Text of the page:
REMD-477 topline results highlight the benefits of adjunct therapies in type 1 diabetes

GlobalData Healthcare 19th January 2021 (Last Updated January 22nd, 2021 08:31)

REMD-477 topline results highlight the benefits of adjunct therapies in type 1 diabetes
Experts interviewed by GlobalData stressed the importance of glycemic control in managing T1D. Credit: Shutterstock.

REMD Biotherapeutics’ Phase II study of volagidemab has revealed improvements in glycemic control. The results revealed that volagidemab was associated with meaningful improvements in glycemic control, measured by haemoglobin A1c (HbA1c) and CGM parameters, in type 1 diabetes (T1D) patients after 12 weeks of treatment.

While full results have not yet been announced, the Phase I trial indicated that patients were able to reduce daily insulin use by 26% (12 units). Participants received CGM for eight weeks after inpatient observation, and the average daily glucose assessed by CGM was 20–31mg / dL lower in volagidemab-treated patients compared with the placebo arm. Given the long-acting nature and persistent blood concentrations of volagidemab, it is likely that patients may be dosed once per week.

The study enrolled around 150 patients across 11 clinical sites in the US. The study consisted of two parts. Part A included unblinded continuous glucose monitoring (CGM) and inpatient stays, and Part B included blinded CGM and no inpatient stays. The study aimed to determine whether volagidemab could decrease daily insulin requirements and improve glycemic control after 12 weeks of treatment in subjects diagnosed with T1D with an initial fasting C-peptide of less than 0.7ng / mL.

The topline results are promising because their potential impacts on lowering blood glucose levels, reducing patient insulin dose requirements and reducing the risk of complications will be imperative for T1D disease management.

Experts interviewed by GlobalData stressed the importance of glycemic control in managing T1D, as only about 20–30% of T1D patients meet their glycemic targets, putting them at greater risk of metabolic syndrome and other complications.

The results do not include information about volagidemab’s impact on weight loss, which is a large unmet need in diabetes. GlobalData’s Epidemiology forecasts have found that 47% of T1D patients are overweight or obese, so weight loss will be a critical benchmark for volagidemab to meet. It is not known if this will be investigated in future trials.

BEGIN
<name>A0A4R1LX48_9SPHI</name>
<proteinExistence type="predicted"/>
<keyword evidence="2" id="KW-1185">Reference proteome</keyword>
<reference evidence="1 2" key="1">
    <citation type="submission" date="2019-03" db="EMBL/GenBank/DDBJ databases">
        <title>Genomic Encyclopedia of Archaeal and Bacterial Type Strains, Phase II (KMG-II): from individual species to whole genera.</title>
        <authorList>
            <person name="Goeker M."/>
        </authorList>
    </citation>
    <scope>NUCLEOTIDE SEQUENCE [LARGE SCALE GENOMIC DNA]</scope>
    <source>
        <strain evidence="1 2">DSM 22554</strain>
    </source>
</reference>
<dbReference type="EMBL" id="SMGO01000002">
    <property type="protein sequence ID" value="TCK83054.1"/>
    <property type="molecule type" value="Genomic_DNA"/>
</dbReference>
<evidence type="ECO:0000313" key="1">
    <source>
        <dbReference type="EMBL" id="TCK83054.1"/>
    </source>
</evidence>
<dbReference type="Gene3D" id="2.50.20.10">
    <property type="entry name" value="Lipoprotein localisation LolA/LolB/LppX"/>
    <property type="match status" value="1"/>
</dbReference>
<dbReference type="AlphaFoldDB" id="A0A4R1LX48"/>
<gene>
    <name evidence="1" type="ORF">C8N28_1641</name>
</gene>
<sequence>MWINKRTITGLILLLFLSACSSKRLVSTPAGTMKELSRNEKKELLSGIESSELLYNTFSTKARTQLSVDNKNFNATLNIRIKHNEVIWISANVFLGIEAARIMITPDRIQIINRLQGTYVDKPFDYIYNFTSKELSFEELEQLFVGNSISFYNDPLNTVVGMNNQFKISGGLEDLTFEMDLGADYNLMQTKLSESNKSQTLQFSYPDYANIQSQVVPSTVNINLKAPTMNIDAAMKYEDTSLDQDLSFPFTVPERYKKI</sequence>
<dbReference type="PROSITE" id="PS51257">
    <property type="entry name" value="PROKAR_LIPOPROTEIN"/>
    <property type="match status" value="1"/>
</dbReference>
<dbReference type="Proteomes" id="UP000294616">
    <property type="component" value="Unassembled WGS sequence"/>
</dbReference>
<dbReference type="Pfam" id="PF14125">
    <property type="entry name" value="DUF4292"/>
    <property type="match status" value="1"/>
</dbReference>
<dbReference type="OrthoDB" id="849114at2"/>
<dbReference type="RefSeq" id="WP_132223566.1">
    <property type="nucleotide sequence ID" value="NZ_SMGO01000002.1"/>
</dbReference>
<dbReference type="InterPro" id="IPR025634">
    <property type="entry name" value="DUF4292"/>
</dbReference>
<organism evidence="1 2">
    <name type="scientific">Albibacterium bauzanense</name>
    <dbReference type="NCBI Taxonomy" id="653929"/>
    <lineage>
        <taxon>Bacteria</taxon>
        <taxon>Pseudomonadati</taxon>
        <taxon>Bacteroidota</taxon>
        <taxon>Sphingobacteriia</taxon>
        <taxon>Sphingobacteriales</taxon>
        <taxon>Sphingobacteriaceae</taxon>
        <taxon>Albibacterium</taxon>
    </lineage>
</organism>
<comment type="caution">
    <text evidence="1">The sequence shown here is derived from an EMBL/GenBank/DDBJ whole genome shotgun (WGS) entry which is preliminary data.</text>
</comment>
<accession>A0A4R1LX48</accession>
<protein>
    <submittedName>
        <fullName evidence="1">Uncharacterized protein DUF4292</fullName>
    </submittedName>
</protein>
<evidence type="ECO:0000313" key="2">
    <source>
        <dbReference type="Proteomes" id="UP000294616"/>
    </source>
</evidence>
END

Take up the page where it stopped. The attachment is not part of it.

Volagidemab is an injectable, which will make it difficult to penetrate the adjunct therapeutic market in a T1D patient population currently overwhelmed by injectable insulin treatments. Volagidemab will need to be affordable, assist with glycemic control (as adjunctive therapy to insulin), and confer weight loss in order for physicians to justify prescribing yet another injectable therapeutic and allow volagidemab to compete against the oral TTP-399, which has a similar glycemic impact.

GlobalData expects that REMD Biotherapeutics will focus on the US market, as SGLT inhibitors are not approved in the US, providing the company with an accessible market for its potential weekly injectable.

Currently, AstraZeneca’s Symlin (pramlintide) is the only approved adjunct therapeutic in the US for T1D. The T1D markets in Europe and Japan also include two sodium-glucose linked transporter (SGLT) inhibitors each. In Europe, AstraZeneca’s Forxiga (dapagliflozin) and Lexicon Therapeutics’ Zynquista (sotagliflozin) have been approved, while Forxiga and Astellas’ Suglat (ipragliflozin) have been approved in Japan. In the pipeline, vTv Therapeutics’ TTP399, an oral liver-selective glucokinase activator, has also been shown to improve HbA1c, reduce insulin doses, and not increase the risk of hypoglycemia or diabetic ketoacidosis.

Volagidemab, originally developed by Amgen, is a human monoclonal antibody that functions as a glucagon receptor agonist. In May 2013, REMD Biotherapeutics licensed volagidemab from Amgen for research and clinical development.